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Ryan Hildebrand of Triniti on Lessons Learned, Earning Respect and Casual Restaurant Brande

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This is One Year In, in which Eater Houston interviews chefs and owners on the occasion of their restaurant's first anniversary. This month, we speak with Ryan Hildebrand, executive chef at Triniti Restaurant.

1227RyanTrinitiLarge.jpg [Gary R Wise]

What was your favorite moment of the first year? Opening night was awesome. The dry runs at the very beginning were a lot of chaos. It was a blast. Having the team together as long as we did pre-opening, it was great to finally get together and generate food here, have guests to serve and do all that kind of stuff. We had so much buildup. Especially in the kitchen, we took on most of the guys very early. We were all chewing through our bits to get in here and get to cooking in an environment that wasn't my kitchen at home. That was really cool to get in our home kitchen and jam out some food for actual people instead of just doing testing in my little, tiny kitchen at home.

The Mercury dinners, of course, stand out over the course of the year, just because they were so unique. I've never done anything like that. We do tasting menus all the time with wine pairings, but musical pairings with a live orchestra. It was challenging, and I learned a lot about music and other crafts.

How did those get started? My partner is a big supporter of Mercury. He was looking for ways to help them raise money. It was his idea to put us together and utilize the venue here as a vehicle for their organization. It gave us a chance to do something pretty cool and unique that I'd never seen before. Those stand out for sure.

What did you learn from those dinners? Something I learned through the whole process is that drawing inspiration from crafts other than your own is the best way. It forces you to be original. We all look at magazines and cookbooks and other chefs, of course. When you start to draw inspiration from musicians, architects and other crafts, it makes you think, just within the confines of your own mind, what you can come up with.

Floral design is just one of the things that kinda drove the spring menu. My partner's wife bought me a floral book, because it was very food-centric. Looking at what someone sees in flower I might see in foie gras or whatever it was. It drove the style of the plate and worked backwards into the food.

How would say the menus have evolved? The way the menus have evolved, having changed them so frequently, is that we've realized we need to have a more static core. Not so much that it never changes, but there are certain items that will always be there. People have short memories, or maybe they have long memories. Three months isn't long enough to give any one menu item traction. I ran into it where we'd have a menu item that someone really loved, and the next time they came in it was gone. I ran into that quite a few times.

I think where we are now is we utilize our tasting menus to be local, 100% seasonal. We really have established a more solid core menu. We were doing 100% change every season. The New York strip that we had when we opened was probably our most popular steak, so that's back on the menu for winter. The kale salad is another one that came back. We'll always tweak them to fit the season, but giving people a little more familiarity, giving them something they can come back for, is something that we had to kind of adapt to.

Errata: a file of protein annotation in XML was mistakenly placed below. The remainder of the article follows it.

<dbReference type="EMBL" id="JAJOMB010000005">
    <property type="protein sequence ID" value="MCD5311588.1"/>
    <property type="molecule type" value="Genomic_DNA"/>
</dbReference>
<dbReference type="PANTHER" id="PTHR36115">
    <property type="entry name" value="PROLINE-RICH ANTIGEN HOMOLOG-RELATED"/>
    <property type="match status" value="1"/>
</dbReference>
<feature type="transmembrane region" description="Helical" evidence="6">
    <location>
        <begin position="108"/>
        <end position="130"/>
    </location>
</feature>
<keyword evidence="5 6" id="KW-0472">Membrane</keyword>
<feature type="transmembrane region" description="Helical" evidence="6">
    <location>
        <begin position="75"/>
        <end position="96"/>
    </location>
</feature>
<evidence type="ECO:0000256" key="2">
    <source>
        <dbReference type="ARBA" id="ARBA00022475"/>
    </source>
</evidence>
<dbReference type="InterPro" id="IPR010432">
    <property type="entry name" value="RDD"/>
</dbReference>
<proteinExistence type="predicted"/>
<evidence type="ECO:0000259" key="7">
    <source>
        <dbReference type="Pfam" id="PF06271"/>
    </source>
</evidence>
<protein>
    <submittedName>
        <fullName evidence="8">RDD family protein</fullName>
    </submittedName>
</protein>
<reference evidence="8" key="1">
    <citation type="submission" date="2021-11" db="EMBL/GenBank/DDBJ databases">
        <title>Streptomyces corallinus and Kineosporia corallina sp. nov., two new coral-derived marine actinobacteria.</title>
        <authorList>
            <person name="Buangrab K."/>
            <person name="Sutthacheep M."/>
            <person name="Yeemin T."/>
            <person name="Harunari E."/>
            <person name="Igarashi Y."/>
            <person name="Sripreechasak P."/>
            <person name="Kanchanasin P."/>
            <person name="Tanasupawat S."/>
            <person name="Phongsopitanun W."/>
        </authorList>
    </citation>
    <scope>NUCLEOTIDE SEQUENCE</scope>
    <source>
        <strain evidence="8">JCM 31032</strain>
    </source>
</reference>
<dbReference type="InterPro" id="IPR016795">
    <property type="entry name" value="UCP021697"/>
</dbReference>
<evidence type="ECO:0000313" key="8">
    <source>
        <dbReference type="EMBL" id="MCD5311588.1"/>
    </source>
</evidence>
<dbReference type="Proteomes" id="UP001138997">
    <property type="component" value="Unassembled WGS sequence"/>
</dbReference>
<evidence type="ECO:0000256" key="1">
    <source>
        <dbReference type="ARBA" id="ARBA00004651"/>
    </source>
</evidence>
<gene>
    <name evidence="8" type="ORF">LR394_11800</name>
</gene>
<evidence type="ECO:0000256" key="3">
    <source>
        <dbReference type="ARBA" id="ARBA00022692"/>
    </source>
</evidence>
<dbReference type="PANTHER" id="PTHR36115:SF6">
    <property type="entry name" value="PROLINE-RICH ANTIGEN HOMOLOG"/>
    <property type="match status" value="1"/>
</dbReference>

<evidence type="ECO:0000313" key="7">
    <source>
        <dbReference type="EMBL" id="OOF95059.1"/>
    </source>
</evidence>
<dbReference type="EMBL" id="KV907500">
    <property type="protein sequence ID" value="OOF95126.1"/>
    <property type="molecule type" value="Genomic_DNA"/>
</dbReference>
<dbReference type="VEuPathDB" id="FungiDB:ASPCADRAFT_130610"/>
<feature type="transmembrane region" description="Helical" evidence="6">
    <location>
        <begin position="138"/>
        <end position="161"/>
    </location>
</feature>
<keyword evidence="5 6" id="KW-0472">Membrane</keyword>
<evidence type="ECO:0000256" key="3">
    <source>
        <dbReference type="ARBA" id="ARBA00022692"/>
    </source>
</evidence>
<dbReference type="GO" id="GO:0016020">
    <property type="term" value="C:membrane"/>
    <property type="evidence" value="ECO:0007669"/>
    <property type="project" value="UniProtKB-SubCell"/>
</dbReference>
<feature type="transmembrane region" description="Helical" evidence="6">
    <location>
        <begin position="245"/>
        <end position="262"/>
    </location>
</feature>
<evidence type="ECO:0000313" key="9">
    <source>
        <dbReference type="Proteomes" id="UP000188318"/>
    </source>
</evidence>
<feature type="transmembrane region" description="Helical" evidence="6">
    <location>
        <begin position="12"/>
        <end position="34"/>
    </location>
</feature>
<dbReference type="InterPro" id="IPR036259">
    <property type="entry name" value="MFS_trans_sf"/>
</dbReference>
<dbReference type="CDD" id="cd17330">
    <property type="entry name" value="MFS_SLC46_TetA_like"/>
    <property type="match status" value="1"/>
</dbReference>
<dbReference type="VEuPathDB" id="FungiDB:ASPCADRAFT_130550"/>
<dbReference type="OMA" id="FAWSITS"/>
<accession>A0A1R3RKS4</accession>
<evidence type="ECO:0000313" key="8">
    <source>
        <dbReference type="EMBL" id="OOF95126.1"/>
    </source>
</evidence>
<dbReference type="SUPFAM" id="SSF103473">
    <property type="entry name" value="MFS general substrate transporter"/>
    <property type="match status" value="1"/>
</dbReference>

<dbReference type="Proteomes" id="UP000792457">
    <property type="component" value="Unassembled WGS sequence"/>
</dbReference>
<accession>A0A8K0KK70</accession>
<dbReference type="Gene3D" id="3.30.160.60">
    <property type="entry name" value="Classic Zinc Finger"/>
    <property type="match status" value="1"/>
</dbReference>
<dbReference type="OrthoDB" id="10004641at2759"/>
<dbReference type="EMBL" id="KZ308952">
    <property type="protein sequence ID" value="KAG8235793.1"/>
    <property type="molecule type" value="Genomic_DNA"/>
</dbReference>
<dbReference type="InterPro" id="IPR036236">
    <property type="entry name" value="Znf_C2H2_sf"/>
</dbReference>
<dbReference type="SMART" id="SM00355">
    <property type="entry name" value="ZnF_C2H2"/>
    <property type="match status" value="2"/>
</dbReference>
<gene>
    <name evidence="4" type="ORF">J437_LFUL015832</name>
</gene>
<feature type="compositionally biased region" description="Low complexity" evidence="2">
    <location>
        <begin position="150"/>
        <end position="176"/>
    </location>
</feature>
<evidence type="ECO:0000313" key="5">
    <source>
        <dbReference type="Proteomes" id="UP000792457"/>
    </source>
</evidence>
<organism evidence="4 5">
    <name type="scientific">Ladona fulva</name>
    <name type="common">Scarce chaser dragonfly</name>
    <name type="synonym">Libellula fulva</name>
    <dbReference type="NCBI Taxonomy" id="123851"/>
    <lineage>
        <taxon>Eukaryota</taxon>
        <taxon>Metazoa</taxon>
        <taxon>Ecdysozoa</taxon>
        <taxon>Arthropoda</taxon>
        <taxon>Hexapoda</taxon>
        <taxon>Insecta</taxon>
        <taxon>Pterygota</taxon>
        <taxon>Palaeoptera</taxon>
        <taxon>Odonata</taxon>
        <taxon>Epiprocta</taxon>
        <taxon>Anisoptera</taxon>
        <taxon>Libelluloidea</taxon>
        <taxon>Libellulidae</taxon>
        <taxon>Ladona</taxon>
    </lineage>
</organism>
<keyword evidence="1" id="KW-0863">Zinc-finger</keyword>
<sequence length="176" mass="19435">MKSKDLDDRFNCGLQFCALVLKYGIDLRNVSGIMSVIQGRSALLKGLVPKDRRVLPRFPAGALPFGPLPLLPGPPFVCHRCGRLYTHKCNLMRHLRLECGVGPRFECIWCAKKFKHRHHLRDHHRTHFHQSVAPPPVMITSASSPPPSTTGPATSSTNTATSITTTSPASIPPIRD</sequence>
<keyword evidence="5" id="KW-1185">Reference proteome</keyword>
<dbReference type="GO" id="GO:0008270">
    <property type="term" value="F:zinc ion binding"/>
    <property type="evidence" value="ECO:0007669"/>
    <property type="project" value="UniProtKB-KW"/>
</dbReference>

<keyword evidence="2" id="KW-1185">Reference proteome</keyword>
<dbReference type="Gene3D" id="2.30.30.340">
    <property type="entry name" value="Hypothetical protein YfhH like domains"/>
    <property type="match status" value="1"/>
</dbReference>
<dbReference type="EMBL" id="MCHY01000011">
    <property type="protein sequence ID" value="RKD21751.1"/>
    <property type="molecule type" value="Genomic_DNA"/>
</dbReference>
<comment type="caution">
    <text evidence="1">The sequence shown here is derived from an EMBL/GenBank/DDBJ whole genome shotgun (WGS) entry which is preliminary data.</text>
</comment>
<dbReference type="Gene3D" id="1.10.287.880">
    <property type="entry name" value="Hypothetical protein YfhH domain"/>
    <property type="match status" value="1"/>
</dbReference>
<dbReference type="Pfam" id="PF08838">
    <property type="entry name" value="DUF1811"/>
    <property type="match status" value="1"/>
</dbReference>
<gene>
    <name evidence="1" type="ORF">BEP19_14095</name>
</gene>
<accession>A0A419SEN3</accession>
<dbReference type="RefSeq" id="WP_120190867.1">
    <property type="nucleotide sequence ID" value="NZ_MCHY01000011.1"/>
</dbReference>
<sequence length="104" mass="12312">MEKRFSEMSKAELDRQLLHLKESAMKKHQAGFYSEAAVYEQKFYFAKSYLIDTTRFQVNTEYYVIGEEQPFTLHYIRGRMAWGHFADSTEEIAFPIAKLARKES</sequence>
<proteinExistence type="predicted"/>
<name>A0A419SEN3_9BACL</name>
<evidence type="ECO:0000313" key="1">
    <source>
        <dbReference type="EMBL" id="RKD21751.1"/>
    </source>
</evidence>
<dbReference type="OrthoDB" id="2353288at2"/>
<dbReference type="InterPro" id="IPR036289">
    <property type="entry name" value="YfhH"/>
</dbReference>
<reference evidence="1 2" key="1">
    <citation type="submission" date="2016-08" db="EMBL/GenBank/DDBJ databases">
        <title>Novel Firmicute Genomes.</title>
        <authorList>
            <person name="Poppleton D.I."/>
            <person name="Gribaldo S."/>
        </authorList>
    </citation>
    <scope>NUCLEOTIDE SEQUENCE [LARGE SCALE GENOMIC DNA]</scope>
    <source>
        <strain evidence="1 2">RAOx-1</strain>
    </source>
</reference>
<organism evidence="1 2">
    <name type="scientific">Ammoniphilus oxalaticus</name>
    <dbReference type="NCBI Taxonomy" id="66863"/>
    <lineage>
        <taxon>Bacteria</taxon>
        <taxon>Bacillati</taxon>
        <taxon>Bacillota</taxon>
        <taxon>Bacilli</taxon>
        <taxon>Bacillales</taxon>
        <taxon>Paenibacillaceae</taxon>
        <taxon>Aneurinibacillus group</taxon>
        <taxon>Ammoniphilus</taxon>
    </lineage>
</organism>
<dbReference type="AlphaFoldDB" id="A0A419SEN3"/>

The menu has evolved to a more approachable menu. It's not as manicured. In the beginning, the food kind of gave a mixed message that the restaurant was formal. That was never the intent. It was always to do elegant food in a casual setting. That you can come in jeans and a t-shirt and be comfortable. I think that's going to be our focus in the next year: to tell people you can come and hang out.

That was one of the things we really missed out on; that it's a laid back place. If you know any of the people behind it, you know that we're not a very stuffy bunch. Everybody's pretty chilled out. That's what we're trying to recover is to remind people they can relax.

Do you think the prices affect people's perception of the restaurant? The pricing, when we look at analogous restaurants, and we do every time we change the menu, we're pretty much at or below what everybody else is selling at. Our most expensive entree is $38. That's the prime New York strip. It's an eight-ounce steak. I don't think the pricing was ever the issue.

One of the issues we ran into was portion size. People talk a lot about the portion size. Not so much anymore, because we've addressed it. The truth of the matter is there's no more food on the plate than there used to be. It's all how we plate it. It's interesting, cause we can take, for example, the duck breast. Every place I've ever been it's one, whole duck breast. When I was at Mark's, it was one duck breast. It's sliced or however you plate it. People think, "oh man, I'm not getting any food," and a lot of it has to do with the presentation. It kind of drives the perception.

When we being really manicured and taking it apart and putting the pieces back together, I think it was misleading for some people. That's one of the things we've addressed is how we present the food, how we plate it, making sure we have a substantial portion. Even if it's garnish or more vegetables. We want to make sure the value that people get here is perceived, and that it is a good value. We're not so artistically proud that we're not going to listen to the people that come through the door and do what we need to do to make them happy.

The portion size and the noise in the building were the two things I heard from people. We've more than addressed portion size. We're still doing our aesthetic, doing the food we want to do. We're doing it in a way that's going to make people more comfortable with it.

And the noise, we're getting ready to do that, too. We're putting acoustical tiles on all the white ceiling panels, pretty much everywhere. We got 5,000 square feet of acoustic ceiling tiles. I'm just glad I don't have to hang them (laughs).